New UK CBD Laws – What They Mean For You
The UK recently recognized Cannabis as having medicinal use! They also passed new CBD Laws that may affect you.
The Medicines and Healthcare products Regulatory Agency (MHRA) has found that Cannabidiol (CBD) has a “restoring, correcting or modifying” effect on “physiological functions” when administered to humans.
This is a double-edged sword for the general public:
In the long term, it will lead to regulated, reliable, and ultimately higher quality medicines.
However, in the short term, it may restrict general access to purchasing CBD, and it may also put several smaller CBD companies out of business.
What does this mean for Consumers?
For consumers, these new UK CBD laws mean that many of the stores and online shops that used to sell CBD products will soon disappear – as companies were given 28 days to comply with the new regulations or face 2 years in prison.
“CBD-only legislation can be detrimental overall for the medical marijuana movement because it leaves behind too many patients,” Deputy Director for the Drug Policy Alliance, Michael Collins told the Huffington Post. “The majority of medical marijuana patients are not CBD patients. We want people to have access to CBD but not at the cost of getting access to broader medical marijuana.”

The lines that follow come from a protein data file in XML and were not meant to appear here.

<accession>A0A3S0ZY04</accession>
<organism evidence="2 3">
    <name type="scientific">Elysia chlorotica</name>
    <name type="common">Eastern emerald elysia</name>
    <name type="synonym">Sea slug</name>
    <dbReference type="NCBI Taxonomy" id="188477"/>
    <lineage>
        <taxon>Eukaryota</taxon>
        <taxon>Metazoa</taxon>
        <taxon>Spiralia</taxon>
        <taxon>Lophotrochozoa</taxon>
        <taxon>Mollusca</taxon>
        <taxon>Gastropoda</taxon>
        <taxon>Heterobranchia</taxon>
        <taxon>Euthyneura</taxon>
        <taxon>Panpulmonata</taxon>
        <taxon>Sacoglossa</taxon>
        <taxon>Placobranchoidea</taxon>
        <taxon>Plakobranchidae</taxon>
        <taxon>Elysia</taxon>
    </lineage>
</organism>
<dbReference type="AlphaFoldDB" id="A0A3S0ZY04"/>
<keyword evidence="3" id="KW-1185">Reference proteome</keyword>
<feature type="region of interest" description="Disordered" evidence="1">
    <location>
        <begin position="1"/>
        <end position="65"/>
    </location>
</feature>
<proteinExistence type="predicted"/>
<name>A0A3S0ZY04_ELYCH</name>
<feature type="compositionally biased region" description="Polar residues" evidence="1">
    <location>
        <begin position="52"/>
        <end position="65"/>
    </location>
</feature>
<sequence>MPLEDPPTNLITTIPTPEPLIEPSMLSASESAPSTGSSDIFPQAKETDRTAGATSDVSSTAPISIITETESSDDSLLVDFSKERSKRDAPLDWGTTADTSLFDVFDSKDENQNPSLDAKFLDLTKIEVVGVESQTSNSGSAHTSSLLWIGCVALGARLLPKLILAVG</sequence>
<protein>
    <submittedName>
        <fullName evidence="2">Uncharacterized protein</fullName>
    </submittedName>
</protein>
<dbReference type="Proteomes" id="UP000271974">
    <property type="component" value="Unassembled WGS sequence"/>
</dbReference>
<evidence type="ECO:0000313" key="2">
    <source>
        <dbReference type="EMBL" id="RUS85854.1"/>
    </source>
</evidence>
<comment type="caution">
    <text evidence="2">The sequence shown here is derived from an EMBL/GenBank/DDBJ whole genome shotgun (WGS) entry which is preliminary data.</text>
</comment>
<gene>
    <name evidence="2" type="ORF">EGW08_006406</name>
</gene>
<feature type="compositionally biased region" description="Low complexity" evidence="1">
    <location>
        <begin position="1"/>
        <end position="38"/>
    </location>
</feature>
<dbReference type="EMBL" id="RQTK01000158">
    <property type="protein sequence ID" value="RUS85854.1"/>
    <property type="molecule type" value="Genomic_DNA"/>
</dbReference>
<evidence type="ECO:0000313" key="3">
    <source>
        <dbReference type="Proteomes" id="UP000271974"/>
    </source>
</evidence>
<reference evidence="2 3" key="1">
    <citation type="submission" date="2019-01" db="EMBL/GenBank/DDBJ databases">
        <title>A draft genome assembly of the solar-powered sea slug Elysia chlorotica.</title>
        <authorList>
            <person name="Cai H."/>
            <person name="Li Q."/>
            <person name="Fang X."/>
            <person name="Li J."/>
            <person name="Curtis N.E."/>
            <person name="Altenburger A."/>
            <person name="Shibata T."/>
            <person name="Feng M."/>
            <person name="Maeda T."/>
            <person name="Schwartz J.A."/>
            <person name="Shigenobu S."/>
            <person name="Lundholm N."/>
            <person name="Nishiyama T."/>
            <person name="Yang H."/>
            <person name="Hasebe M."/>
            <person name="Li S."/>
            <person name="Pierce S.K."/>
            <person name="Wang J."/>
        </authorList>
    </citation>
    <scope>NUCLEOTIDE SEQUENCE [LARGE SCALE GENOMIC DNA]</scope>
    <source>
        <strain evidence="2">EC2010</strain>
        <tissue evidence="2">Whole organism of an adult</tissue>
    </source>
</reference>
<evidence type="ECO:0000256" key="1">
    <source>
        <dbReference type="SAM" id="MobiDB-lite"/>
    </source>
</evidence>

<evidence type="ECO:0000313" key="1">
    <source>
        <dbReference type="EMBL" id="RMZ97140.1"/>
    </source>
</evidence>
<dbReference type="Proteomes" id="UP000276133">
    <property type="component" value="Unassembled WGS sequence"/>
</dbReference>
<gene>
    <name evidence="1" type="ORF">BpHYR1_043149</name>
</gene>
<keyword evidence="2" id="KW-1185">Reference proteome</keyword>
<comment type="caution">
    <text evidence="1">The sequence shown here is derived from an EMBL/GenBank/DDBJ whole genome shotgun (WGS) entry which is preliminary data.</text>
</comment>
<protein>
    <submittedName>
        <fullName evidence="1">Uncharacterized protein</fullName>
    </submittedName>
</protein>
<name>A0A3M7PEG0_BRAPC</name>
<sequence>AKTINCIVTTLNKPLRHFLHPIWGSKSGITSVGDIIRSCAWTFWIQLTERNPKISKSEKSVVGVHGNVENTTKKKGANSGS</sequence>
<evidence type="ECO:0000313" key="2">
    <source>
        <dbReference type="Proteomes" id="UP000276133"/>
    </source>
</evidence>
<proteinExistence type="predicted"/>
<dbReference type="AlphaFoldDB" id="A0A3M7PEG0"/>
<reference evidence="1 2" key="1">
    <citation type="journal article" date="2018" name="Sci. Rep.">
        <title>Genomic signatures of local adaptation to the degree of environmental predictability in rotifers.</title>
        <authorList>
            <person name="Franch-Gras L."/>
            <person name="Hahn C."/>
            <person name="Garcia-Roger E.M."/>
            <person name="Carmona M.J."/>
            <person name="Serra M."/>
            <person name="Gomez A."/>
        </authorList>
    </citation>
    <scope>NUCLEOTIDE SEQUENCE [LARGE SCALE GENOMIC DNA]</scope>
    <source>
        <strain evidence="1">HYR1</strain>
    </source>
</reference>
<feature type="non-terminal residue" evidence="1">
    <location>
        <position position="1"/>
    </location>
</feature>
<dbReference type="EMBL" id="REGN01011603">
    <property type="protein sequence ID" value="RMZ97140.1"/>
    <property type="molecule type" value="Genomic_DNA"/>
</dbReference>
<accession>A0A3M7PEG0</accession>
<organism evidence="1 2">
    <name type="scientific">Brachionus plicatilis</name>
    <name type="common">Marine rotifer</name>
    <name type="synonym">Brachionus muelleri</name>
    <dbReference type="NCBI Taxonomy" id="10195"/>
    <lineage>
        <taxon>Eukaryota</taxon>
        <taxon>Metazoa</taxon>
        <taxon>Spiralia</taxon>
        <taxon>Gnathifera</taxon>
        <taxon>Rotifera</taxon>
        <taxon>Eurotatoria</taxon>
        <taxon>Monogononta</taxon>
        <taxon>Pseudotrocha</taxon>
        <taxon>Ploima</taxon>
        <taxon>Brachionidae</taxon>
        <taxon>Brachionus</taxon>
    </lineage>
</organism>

However, this change applies to suppliers of the products, not to consumers. According to a response directly from the MHRA:
There is no requirement for a member of the public to notify us of the importation of medicines for personal use and the legislation does not restrict such importation. Consequently, we do not issue any form of licence, certificate or authorisation to aid personal importation. We consider personal use to involve the use of the products by yourself or your immediate family or household; under such importation an individual must not sell or supply imported medicines onward as this would be considered placing the product onto the market.
Up to a 3 month supply of a medicine is considered to be an acceptable quantity for personal use, HM Revenue and Customs can prevent importation if large quantities are being imported and/or they have suspicions that the product is not being imported for personal use. There is more information on the HM Revenue and Customs website at the link below:
Individuals are advised to investigate whether the product(s) to be imported would be categorised as controlled substances in the UK. Controlled drugs are regulated by the Home Office under the Misuse of Drugs Act, and can require a licence to allow their entry into the UK. Further information can be found at the link below:
And they also offer this wise caveat:
Buying medicines through unregulated sources can put you at serious risk as you have no idea what you are getting and how it will affect you. If you require treatment for a medical condition then we recommend you speak to a GP or your pharmacist. Prescription and pharmacy medicines should always be obtained from a legitimate high street or online pharmacy.